The neo-noir thriller Cold in July is the sort of movie that might make a director’s career. In the case of Jim Mickle, it’s the kind of movie that could launch him into the mainstream and out of the horror genre niche he’s already carved. Yes, it really is that good. It has a lot of the same feeling and freshness that the Coens exhibited with Blood Simple in 1984. It’s not as stylish as that minor classic, but it has a good deal of the same quirky humor and penchant for ever-darker twists and turns. Also, like Blood Simple, it’s not a particularly deep film, but it’s one that takes the viewer through a labyrinthian chain of events that provides a wild ride that won’t soon be forgotten. It has no loftier goal — apart from announcing the presence of Mickle and his writing partner Nick Damici to a wider moviegoing public as forcefully and unpredictably as possible.
Michael C. Hall plays Richard Dane, a not particularly notable or quick-witted picture framer with a business in a small Texas town, circa 1989. (The date helps explain the film’s echt-1980s electronic soundtrack, although it also turns out the soundtrack is an homage to John Carpenter’s 80s films.) The movie starts with Dane nervously shooting and killing an intruder in his house. This event makes him an accidental hero to a lot of the town. He takes no pride in this, especially since it turned out the intruder was unarmed, but he also gets more than he bargained for when Russel (Sam Shepard), the father of the man he killed, engages him in a cat-and-mouse game of revenge. Right about this point, the viewer is thinking that this is pretty thin stuff for a feature. This, I suspect, is a deliberate ploy by Mickle, who constantly leads us to believe we’re watching one kind of story, only to have it turn out to be something very different. That’s certainly the case here when Dane learns he shot someone other than Russel’s son, a fact the cops dismiss, but then the cops also try to engineer the accidental death of Russel — who is rescued by Dane.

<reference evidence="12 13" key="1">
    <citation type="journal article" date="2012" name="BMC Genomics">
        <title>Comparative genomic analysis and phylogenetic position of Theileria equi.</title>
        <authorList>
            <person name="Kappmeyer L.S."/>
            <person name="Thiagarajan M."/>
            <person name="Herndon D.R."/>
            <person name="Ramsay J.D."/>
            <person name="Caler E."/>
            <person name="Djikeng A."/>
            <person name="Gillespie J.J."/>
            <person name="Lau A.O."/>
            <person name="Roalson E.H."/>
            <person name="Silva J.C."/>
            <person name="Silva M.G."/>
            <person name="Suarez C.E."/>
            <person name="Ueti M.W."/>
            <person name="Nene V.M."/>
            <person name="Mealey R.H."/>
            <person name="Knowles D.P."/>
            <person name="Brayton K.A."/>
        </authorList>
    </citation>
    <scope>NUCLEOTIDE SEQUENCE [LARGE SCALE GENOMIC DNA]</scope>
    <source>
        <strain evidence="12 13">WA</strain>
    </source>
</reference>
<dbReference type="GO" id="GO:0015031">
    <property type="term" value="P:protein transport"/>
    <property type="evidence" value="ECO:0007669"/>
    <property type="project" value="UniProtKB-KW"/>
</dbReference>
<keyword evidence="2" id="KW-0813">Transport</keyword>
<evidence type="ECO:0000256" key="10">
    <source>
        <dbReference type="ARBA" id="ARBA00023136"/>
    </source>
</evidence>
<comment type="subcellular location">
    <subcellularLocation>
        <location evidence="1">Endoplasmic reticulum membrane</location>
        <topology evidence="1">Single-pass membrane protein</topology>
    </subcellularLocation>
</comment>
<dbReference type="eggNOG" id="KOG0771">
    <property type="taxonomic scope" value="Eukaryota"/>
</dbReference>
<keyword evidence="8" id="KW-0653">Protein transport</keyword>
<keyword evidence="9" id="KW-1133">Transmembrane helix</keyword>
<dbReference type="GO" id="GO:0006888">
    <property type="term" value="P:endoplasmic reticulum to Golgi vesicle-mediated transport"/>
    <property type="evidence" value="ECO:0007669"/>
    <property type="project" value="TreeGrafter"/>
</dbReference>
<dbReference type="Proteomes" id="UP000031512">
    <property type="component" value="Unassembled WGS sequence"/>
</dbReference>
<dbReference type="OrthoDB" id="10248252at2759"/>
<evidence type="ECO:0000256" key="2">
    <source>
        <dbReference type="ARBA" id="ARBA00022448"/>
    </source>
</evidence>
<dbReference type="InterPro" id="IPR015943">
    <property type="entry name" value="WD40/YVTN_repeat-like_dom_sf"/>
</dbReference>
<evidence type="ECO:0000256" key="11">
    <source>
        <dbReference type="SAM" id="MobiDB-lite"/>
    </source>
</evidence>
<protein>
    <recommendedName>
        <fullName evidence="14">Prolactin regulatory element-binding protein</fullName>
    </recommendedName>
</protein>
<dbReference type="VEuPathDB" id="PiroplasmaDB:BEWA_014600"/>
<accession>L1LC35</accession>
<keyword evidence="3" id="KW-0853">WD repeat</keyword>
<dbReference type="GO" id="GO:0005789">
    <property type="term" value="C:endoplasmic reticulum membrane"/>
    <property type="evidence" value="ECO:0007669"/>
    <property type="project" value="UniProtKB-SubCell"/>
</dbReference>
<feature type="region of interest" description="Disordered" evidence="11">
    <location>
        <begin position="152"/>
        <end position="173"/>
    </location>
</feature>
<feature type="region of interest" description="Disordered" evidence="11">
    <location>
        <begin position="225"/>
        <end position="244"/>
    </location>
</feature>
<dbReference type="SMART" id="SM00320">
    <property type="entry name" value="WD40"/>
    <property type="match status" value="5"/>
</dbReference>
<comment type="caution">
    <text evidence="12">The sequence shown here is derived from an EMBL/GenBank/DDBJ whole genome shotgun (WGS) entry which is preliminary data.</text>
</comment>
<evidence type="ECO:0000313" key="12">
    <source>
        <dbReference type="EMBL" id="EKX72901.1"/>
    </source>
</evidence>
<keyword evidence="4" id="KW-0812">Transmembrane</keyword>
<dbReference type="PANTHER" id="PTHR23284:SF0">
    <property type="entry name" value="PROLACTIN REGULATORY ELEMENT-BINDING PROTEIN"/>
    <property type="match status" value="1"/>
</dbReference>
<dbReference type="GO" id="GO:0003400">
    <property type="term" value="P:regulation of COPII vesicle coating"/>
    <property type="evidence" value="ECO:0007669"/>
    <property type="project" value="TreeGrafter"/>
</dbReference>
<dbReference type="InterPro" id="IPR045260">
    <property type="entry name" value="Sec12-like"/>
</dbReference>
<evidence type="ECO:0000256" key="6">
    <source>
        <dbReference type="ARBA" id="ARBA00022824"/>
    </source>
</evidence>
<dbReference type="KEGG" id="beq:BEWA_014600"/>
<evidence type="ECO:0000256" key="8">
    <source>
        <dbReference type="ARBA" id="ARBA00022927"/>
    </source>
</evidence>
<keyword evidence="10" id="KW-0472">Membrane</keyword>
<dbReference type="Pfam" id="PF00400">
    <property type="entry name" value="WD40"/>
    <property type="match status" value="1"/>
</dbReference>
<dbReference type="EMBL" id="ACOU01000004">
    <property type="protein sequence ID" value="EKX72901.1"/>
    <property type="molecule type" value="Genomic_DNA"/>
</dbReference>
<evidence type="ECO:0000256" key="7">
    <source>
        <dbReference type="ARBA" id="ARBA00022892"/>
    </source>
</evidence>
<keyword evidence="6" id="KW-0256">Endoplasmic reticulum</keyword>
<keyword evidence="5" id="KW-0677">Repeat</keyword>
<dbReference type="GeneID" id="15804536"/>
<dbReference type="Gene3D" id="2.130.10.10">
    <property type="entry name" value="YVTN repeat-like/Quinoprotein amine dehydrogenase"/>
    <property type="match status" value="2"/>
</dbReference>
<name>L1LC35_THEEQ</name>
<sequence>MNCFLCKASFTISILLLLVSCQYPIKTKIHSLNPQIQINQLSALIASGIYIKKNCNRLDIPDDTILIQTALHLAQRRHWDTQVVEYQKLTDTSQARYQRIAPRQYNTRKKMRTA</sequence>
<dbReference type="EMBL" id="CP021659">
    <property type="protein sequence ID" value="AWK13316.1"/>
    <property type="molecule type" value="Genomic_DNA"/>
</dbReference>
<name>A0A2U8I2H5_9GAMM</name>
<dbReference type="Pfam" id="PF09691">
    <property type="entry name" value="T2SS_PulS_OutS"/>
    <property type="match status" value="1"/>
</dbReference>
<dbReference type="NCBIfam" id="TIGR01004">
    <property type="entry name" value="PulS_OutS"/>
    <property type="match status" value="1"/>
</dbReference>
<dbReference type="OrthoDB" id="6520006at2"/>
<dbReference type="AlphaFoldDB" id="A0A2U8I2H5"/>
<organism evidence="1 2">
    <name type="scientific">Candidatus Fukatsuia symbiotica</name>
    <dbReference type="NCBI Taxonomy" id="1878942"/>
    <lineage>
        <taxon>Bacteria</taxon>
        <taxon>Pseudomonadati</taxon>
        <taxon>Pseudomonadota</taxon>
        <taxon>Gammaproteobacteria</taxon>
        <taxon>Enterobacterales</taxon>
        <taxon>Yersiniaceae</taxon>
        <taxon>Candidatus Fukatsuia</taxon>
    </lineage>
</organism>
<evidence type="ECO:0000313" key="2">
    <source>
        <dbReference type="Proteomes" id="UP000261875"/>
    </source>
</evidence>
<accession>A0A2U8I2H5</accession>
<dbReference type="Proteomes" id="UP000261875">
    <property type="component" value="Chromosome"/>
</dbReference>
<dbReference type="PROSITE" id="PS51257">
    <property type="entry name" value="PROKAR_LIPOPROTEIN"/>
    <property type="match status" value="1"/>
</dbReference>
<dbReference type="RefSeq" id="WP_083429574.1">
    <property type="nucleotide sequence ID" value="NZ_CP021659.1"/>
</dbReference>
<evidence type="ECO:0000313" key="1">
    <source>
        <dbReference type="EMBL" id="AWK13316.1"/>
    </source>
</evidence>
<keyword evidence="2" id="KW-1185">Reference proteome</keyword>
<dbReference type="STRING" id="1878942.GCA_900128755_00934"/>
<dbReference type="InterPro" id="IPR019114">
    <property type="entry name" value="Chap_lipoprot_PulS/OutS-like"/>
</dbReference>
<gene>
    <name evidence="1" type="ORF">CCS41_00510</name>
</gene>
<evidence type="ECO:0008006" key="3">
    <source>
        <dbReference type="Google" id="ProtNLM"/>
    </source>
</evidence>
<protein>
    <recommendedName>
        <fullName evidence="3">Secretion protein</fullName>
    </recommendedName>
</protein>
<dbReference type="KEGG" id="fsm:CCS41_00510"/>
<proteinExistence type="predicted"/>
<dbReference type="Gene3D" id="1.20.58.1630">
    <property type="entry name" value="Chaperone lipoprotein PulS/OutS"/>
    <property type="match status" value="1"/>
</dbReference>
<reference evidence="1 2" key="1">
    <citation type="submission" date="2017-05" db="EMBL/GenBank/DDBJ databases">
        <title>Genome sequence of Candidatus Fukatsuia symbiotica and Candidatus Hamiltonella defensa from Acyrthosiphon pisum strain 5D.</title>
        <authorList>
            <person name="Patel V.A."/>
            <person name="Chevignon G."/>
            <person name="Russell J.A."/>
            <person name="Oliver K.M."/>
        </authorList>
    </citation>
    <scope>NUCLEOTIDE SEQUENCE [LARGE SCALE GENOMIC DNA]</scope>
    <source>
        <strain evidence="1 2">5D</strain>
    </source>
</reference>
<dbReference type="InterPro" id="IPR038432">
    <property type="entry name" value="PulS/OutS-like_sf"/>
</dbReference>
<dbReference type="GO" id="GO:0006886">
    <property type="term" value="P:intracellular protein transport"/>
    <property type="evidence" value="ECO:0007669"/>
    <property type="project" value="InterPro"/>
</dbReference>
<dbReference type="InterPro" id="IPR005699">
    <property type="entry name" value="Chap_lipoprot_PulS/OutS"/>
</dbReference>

What follows — after digging up the dead man and proving to Russel that it isn’t his son — is the strange teaming of Dane and Russel to get at the truth and find the supposedly dead son. Why Dane gets involved has more to do with his own curiosity than anything. Telling his wife (Vinessa Shaw) a bizarre fabrication about a business trip, Dane sets out with Russel to find the old man’s detective buddy Jim Bob (Don Johnson). Jim Bob — and his bright red Cadillac festooned with steer horns — is not only the man they need, he’s the outrageous seasoning the movie needs to take us on the increasingly intense, grisly trip that leads to what can best be described as carnage on a grand opera scale. It pulls no punches, yet it’s more exciting and strangely satisfying than outright gruesome.
Mickle deftly creates the atmosphere of a nightmarish criminal underworld, often disguised as the blandly normal. (Yes, there’s an element of David Lynch here.) He also creates the sense of oppressive Texas heat — and it really is a creation since the film was mostly shot in rural central New York, but you’d never guess it. In a sense, the movie is a dryly humorous odd-buddy road trip to hell. But it’s more than that, because there are serious undercurrents to it all, and the stakes are very real. Like the twisty narrative, what starts out as one thing keeps making unexpected and sometimes unsettling turns that make Cold in July fascinating, compelling and, yes, essential viewing. Not Rated, but it’s definitely not for children.
Playing at Carolina Cinemas.